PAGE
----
As an example, my Ancestor Scorecard shows that I have 142 unknown (I love this tool as a great snap shot of where you may need to focus your efforts, but also a reminder of how far you’ve come).
Of these ‘unknowns’, 70 relate to my convicts; either their parents, grandparents or great-grandparents. Of the total number, quite a few were Irish as well (presenting their own challenges).
So after years of digging and prodding my stumps, it’s time to try something new.
Enter DNA testing.
There are different types of tests, and different companies that do this, but I chose Ancestry’s Autosomal DNA testing.
This test looks at the DNA I have inherited from both of my parents (and all of their ancestral lines), and is often referred to as atDNA – or what I like to refer to as,
“ALL the DNA!”
The percentage of All the atDNA inherited from the more distant ancestors decreases with each new generation – it basically dilutes over time (which makes sense when you think about it). It also means that I may or may not have ‘bits’ of DNA from a particular ancestor, depending on how many generations back they are. But the beauty of DNA testing in genealogy is that you’re actually looking for matches with living people. Cousins!
Once my DNA is processed, magic technical sciencey stuff happens, and it will be compared to others in the AncestryDNA database looking for matching ‘segments’.
The higher the match, the more likely it is that we share a common ancestor. Then it’s just a case of us collaborating to work out who that common ancestor may be.
Well – it’s more involved than that (involving other acronyms and DNA terms and wot-not), but in my rose-coloured glasses approach, I’m hoping I can crack at least one convict mystery. Just one would be lovely please.
At the moment, my convict-DNA-laden saliva is in a test tube somewhere in the US waiting to be processed.
The wait begins.
In an ideal world, in 6-8 weeks’ time a fourth cousin in Ireland will be sitting at their computer, refreshing their screen hoping for a match. They have been searching for years for their great-great grandfather’s sister to no avail. But suddenly – what’s that? A match for Mahony! Could it be?
*cue excited people running toward each other in slow motion with uplifting music playing in the background*
Aren’t family resemblances great? I can look at photos for hours, trying to see a trace of an ancestor here, a hint of someone else there.
So when I received a photo earlier in the week of a very old family photo my first reaction was, ‘Oh he has to be a Bannister!’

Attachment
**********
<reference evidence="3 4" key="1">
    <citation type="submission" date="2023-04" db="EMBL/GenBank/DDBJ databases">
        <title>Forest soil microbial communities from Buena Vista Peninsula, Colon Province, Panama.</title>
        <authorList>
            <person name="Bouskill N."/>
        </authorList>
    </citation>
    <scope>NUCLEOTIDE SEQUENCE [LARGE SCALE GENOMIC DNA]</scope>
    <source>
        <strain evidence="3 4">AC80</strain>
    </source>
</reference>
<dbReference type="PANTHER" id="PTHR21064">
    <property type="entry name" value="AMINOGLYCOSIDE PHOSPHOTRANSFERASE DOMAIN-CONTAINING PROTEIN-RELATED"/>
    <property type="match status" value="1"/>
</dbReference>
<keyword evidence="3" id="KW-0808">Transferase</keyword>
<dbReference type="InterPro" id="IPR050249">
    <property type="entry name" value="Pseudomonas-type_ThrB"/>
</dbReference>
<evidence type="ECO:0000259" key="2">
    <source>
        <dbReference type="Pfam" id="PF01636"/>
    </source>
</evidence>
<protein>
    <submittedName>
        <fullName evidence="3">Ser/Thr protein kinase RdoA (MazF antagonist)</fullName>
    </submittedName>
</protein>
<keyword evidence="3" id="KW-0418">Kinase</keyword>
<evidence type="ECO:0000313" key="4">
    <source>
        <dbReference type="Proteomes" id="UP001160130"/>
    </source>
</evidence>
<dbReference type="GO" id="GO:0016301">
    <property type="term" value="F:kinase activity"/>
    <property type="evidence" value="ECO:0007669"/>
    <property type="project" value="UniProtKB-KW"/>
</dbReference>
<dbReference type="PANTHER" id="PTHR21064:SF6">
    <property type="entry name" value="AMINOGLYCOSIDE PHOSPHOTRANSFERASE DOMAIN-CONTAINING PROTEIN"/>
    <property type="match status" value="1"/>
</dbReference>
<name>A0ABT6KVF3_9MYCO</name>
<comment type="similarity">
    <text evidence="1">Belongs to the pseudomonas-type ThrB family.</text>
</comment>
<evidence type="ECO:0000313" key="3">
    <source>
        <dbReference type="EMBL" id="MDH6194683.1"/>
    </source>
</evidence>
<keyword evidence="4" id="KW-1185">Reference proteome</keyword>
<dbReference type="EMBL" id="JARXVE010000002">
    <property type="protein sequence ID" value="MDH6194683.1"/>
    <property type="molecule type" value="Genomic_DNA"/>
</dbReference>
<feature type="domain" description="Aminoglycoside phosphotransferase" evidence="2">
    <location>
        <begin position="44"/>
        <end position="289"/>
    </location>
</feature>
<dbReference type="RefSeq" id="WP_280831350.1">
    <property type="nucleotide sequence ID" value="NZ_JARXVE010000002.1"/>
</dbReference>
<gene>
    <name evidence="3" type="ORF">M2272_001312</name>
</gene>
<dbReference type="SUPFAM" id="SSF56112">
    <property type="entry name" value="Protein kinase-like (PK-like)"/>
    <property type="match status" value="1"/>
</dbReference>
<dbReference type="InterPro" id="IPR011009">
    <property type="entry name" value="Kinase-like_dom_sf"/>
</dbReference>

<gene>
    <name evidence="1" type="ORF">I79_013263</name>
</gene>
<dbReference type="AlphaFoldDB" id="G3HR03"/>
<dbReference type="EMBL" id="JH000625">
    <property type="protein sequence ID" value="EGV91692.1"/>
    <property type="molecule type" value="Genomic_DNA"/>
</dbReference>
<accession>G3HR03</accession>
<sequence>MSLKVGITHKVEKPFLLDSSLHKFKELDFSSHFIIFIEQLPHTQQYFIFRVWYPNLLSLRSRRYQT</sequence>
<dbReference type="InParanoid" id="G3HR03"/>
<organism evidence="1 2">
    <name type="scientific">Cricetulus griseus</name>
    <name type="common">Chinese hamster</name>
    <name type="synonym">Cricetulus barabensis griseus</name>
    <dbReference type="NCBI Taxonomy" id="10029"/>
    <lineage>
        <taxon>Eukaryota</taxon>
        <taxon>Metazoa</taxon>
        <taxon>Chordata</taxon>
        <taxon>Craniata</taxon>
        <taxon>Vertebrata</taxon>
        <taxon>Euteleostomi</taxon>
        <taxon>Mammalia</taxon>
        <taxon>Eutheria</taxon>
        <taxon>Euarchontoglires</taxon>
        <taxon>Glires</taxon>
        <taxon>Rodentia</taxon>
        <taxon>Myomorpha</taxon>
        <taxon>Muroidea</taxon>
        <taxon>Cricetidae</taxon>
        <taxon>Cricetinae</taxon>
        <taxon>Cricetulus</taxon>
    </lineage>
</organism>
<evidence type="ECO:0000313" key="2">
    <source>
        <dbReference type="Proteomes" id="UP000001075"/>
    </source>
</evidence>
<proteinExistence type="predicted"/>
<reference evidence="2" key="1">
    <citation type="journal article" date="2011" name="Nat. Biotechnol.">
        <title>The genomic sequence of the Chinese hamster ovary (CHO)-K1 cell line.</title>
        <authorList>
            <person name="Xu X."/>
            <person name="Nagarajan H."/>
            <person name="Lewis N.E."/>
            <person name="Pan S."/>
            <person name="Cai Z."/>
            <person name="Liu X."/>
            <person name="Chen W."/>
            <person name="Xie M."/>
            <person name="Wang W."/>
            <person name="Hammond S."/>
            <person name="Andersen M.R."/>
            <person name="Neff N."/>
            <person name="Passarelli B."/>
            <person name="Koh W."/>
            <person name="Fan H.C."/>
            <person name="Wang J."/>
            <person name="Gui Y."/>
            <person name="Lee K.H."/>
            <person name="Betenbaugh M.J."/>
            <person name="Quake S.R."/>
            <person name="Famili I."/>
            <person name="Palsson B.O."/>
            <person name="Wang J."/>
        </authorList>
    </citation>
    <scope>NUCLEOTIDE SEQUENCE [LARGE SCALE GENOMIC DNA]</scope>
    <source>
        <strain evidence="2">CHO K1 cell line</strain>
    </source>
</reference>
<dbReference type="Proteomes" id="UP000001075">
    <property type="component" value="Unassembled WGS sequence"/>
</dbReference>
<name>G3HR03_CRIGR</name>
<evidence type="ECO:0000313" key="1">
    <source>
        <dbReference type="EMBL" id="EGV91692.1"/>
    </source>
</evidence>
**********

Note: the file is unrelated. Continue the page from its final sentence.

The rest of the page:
But is he? And if so – which Bannister?
Maybe George; a former convict, and the ‘father’ of the Bannister line in Tasmania?
Or perhaps one of his children…
Comparing the photo with two of George’s sons – William and Alexander – and their wives, we can possibly rule them out. While he bears a resemblance to Alexander (those eyes!), this is clearly not the same couple.
Well that…plus this man is missing a finger on his left hand! A pretty huge clue if we can track someone down who may know old family stories, or have other photos hidden away.
So it is George?
In the full photo, several of the children are wearing styles of clothing typical of the mid-late 1880s, including wide, frilled lace collars and horizontal patterns.
George would have been in his early 70s then and Ann in her mid-50s, and this couple looks younger than that I think (but maybe not).
There are other elements in the photo that suggest it’s actually early 1900s, so it could be another son, Samuel, who would have been in his 40s at that time.
But – there are nine children in the photo, and Samuel and Ellen only had eight that I know of (and the genders / ages don’t fit).
So who are you, Mr four-fingered man?
Let’s just say the detective in me has fully kicked in, and I’m loving it. Other family are also on the case, and in time, I’m hopeful we can solve it.
As a young girl, Agnes would often daydream. Her vivid imagination opened up adventure-filled worlds on the Scottish moorlands with ease. There was so much to discover! So much to explore!
But Agnes wasn’t young anymore.
Now a widow with no income, the family’s future was uncertain, their hope all but gone. These days she needed her imagination more than ever; escaping into memories could sometimes quiet her grumbling stomach, quash her fears.
Agnes closed her eyes, searching. Settling on one memory in particular, she smiled, gently unfurling it like a precious treasure wrapped in the lightest, most delicate tissue paper.
There he was! Peter. Slouched in his faded green chair; collar undone, hair rumpled, and the hint of a beard on his face. The lingering aroma of dinner filled the air, mingled with smoke from the crackling fire. Their little house was warm, their bellies content.
Sitting cross-legged at his feet were Archie and Johanna, wide-eyed in anticipation of story time.
‘Da?’ Archie said hesitantly.
‘Will ye tell us of the time you and Mam met?’
‘Aye. She was a verra pretty lass,’ began Peter.
‘Still is, ye ken!’ Peter laughed, catching himself and glancing at Agnes. His laugh was low and deep – a sound she missed dearly.
Hearing Peter tell their story with such love filled her heart. Their bairns looking up at Da in wonder, eager for more. She was safe here, not ready for reality just yet.
A booming knock yanked Agnes back to the harsh present. Someone at the door had other plans.
Opening her eyes, it all flooded in. There was no Peter, no chair, no furniture at all. The starkness of the empty house made it bigger somehow. Colder. The delicious smells so easily recalled moments earlier were replaced by those of dampness and mould.
The knock came again.
With a regretful sigh, Agnes opened the door.
The Police Returns List of 1841 recorded Widow Findlay at 95 Old Wynd, Glasgow with 4 children. This piece of flash fiction is based on that moment in her life – the day the police came to her door, finding her in a 14 x 10 house without furniture or bedclothes.